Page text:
Experts Warn, Public Health Disaster Approaches in Ukraine


One in four new HIV infections in Ukraine is among the country’s approximately 350,000 injecting drug users. Before the war, Ukraine’s harm reduction policies enabled more than 17,000 of its citizens to receive so-called opioid substitution treatment.

Demand for treatment increased as access to street drugs decreased during the conflict. But now stocks of the opioid replacement drugs methadone and buprenorphine are unlikely to last more than one to two weeks, experts said.

That’s why WHO and other non-profit organizations are soliciting drug donations from the Czech Republic, Austria and other countries. The Global Fund, a massive global healthcare organization, has raised more than $3 million to purchase these treatments next year.

Some experts worry that Ukraine’s drug users will be in grave danger if Russian forces are victorious. Opioid substitution therapy is illegal in Russia. Russia closed all methadone distribution centers within 10 days of annexing Crimea in 2014, fatal from overdoses and suicides.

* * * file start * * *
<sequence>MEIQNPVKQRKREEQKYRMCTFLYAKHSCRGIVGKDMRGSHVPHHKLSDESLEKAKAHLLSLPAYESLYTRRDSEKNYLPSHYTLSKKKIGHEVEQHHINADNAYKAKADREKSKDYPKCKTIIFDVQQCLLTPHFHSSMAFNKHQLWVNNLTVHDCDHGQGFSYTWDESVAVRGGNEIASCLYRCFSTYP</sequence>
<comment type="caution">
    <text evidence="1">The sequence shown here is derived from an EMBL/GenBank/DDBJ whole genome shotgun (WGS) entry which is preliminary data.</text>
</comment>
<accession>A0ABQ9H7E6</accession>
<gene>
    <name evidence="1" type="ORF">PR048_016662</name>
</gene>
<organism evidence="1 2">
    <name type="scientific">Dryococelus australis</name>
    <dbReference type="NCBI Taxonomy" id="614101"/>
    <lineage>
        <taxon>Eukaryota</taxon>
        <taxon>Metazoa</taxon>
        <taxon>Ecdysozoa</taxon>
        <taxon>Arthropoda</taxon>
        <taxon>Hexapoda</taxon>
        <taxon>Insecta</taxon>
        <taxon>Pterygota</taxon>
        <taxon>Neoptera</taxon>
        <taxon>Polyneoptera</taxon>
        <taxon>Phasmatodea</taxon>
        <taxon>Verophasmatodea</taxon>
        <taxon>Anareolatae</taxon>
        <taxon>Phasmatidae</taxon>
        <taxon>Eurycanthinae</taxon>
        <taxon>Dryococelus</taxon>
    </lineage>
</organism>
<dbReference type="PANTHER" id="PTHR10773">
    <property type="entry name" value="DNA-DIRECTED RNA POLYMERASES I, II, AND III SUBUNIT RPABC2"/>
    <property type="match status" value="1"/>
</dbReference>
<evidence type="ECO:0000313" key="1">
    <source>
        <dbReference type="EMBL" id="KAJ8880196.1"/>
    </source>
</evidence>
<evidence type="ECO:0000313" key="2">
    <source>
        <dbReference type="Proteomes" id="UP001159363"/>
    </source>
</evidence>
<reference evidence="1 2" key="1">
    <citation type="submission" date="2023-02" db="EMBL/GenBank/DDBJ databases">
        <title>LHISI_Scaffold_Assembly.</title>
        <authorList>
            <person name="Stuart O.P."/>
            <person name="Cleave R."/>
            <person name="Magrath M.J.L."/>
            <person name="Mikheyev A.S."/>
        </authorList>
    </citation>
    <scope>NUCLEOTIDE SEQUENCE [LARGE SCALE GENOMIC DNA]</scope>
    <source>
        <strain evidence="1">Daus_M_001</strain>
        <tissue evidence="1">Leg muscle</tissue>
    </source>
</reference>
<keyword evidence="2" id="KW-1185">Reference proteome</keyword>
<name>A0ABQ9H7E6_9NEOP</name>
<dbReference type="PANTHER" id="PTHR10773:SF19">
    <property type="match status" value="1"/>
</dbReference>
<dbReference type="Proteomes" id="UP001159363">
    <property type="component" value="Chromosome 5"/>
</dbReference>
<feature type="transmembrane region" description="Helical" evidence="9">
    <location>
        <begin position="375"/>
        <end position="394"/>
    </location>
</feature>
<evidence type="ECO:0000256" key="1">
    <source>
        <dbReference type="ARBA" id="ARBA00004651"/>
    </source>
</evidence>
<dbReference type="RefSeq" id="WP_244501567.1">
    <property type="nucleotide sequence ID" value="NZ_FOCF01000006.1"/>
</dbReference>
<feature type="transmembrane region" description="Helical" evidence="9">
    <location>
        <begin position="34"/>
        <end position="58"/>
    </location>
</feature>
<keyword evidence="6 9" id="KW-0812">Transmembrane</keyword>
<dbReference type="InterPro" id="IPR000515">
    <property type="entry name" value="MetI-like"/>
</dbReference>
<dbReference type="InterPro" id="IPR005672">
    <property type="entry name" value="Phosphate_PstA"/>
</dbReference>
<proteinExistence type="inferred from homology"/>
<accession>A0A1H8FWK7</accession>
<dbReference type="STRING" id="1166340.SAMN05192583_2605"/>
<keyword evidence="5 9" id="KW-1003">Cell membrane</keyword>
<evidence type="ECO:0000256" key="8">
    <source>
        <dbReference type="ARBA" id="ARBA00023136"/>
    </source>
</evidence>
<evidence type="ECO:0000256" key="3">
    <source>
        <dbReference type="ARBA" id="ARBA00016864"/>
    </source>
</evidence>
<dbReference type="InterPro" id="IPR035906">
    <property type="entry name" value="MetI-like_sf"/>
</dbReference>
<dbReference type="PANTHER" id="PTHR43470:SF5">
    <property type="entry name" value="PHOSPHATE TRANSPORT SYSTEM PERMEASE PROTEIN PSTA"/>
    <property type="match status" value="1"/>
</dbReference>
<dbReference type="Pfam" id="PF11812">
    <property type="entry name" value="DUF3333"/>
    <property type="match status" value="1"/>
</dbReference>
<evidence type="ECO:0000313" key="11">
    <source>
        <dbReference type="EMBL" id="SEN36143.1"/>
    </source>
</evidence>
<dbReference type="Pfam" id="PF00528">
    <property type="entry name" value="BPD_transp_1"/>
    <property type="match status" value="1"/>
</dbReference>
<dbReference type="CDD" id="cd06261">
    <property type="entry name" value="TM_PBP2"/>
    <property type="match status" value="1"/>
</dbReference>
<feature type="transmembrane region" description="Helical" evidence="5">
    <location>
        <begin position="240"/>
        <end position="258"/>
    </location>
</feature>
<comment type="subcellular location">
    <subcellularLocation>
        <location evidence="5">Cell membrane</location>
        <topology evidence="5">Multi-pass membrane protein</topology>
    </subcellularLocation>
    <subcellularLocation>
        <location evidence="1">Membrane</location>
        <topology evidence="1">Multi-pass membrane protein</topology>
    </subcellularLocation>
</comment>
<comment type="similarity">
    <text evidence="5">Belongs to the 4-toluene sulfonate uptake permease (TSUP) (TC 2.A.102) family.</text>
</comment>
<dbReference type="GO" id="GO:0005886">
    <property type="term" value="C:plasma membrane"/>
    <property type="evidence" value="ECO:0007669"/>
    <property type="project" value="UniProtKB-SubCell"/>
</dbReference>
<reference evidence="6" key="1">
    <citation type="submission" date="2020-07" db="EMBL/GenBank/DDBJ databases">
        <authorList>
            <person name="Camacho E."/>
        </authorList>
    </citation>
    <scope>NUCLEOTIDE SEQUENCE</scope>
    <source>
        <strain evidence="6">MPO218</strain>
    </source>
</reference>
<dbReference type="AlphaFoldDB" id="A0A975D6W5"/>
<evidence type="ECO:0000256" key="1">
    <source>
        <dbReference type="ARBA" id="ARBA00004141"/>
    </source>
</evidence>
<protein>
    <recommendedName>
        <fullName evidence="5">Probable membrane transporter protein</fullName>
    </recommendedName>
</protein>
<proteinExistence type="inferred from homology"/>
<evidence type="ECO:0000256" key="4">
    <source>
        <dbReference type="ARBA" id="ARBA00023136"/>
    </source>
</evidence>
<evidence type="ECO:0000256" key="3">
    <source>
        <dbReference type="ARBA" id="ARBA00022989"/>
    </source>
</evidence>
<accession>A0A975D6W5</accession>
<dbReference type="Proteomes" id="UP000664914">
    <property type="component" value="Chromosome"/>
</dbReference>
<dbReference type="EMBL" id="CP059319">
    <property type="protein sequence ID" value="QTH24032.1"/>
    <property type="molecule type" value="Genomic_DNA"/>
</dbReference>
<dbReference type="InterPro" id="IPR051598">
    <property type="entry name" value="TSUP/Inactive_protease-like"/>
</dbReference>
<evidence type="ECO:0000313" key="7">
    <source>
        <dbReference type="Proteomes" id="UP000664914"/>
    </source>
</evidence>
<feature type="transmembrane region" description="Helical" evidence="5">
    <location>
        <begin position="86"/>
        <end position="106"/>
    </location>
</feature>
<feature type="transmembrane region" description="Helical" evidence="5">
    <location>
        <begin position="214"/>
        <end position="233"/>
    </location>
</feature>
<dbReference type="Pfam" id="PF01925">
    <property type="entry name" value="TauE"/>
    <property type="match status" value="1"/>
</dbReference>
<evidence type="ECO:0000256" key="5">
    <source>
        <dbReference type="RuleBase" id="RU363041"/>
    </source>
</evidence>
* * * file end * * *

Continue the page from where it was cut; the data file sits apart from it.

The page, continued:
Dr. “You can’t stop these treatments from one day to the next,” Kazatchkine said.

Tetiana Koshova, the regional coordinator of the Ukrainian Network of Women Using Drugs in Kiev, said that women who use drugs face particular stigma and discrimination by government agencies and medical institutions.

Ms. Koshova said that before the war, the organization helped 50 to 70 women every month, but now that number has doubled.

Ms. Koshova was diagnosed with HIV in 2006, when she was 27, and said she was worried about the availability of HIV medications as the war continued. While there are still stocks of antiretroviral drugs in warehouses, “the situation could change at any time because rockets fly all over the place and indiscriminately destroy everything,” she said.


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